Using Workvivo, companies can provide information like CEO updates, recognition for employees via a social style — “more things that shape the culture so workers can get a real sense of what’s happening in an organization.” It launched podcasts in the second quarter and livestreaming in Q4.

In 2019, Workvivo showed its product to Zoom’s Yuan, who ended up becoming one of the company’s first investors. Then in May of 2020, the company raised $16 million in a Series A funding led by Tiger Global, which is best known for large growth-oriented rounds.

Workvivo, which was built out long before the COVID-19 pandemic, found itself in an opportune place last year. And demand for its offering has reflected that. 

“Since COVID hit, growth has accelerated,” Goulding told TechCrunch. “We grew three times in size over where we were before the pandemic started, in terms of revenue, users, customers and employees.”

The SaaS operator’s deals range from $50,000 to close to $1 million a year, he said. Workvivo is Europe-based and operates in 82 countries. But the majority of its customers are located in the U.S. with 80% of its growth coming from the country.

The startup opened an office in San Francisco in early 2020, which it is expanding. Thirty percent of its 65-person team is currently U.S.-based, with some working remotely from other states.

While Workvivo would not reveal hard revenue figures, Goulding only said it’s not seeking additional funding anytime soon considering the company is “in a very strong capital position.”

To tackle the same problem, Microsoft last month launched Viva, its new “employee experience platform,” or, in non-marketing terms, its new take on the intranet sites most large companies tend to offer their employees. With the move, Microsoft is taking on the likes of Facebook’s Workplace platform and Jive in addition to Workvivo.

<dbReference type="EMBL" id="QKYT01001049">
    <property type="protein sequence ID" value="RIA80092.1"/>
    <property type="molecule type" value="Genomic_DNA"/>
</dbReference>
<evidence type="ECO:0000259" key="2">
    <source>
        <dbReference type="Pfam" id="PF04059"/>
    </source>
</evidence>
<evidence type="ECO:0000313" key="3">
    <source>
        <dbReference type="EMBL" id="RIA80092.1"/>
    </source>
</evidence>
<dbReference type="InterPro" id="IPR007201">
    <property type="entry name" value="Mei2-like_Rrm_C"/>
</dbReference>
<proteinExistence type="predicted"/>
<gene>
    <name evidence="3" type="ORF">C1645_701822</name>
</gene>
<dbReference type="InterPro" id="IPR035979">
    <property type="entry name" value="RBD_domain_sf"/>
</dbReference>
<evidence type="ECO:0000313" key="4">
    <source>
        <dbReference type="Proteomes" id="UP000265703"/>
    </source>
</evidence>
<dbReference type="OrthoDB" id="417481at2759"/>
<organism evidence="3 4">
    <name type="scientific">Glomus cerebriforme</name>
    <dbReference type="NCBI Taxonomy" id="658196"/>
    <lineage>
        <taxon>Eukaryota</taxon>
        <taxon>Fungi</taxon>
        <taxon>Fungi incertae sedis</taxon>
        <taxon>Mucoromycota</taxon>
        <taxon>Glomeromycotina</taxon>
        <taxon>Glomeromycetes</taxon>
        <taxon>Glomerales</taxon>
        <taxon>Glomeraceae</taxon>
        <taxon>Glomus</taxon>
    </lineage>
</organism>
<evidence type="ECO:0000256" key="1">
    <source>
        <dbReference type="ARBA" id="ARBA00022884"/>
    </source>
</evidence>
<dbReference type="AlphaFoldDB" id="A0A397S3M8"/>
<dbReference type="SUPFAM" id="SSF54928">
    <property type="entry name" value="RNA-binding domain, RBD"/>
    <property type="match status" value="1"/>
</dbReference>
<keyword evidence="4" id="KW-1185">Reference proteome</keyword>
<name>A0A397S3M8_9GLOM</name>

Despite the increasingly crowded space, Workvivo believes it has an advantage over competitors in that it integrates well with Slack and Zoom.

“We’re sitting alongside Slack and Zoom in the ecosystem,” Goulding said. “There’s Zoom, Slack and us.”

Slack is real-time messaging and what’s happening in the immediate future, and Zoom is real-time video and “about the moment,” he said.

To Goulding, Microsoft’s new offering is unproven yet and a reactionary move.

“It’s obvious there’s a battle to be won for the center of the digital workplace,” he said. “We’re here to capture the heartbeat of an organization, not pulses.”

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Bitflips when PCs try to reach What could possibly go wrong?



Stock photo of ones and zeros displayed across a computer screen.

Enlarge (credit: Getty Images)

Bitflips are events that cause individual bits stored in an electronic device to flip, turning a 0 to a 1 or vice versa. Cosmic radiation and fluctuations in power or temperature are the most common naturally occurring causes. Research from 2010 estimated that a computer with 4GB of commodity RAM has a 96 percent chance of experiencing a bitflip within three days.

An independent researcher recently demonstrated how bitflips can come back to bite Windows users when their PCs reach out to Microsoft’s domain. Windows devices do this regularly to perform actions like making sure the time shown in the computer clock is accurate, connecting to Microsoft’s cloud-based services, and recovering from crashes.

Remy, as the researcher asked to be referred to, mapped the 32 valid domain names that were one bitflip away from He provided the following to help readers understand how these flips can cause the domain to change to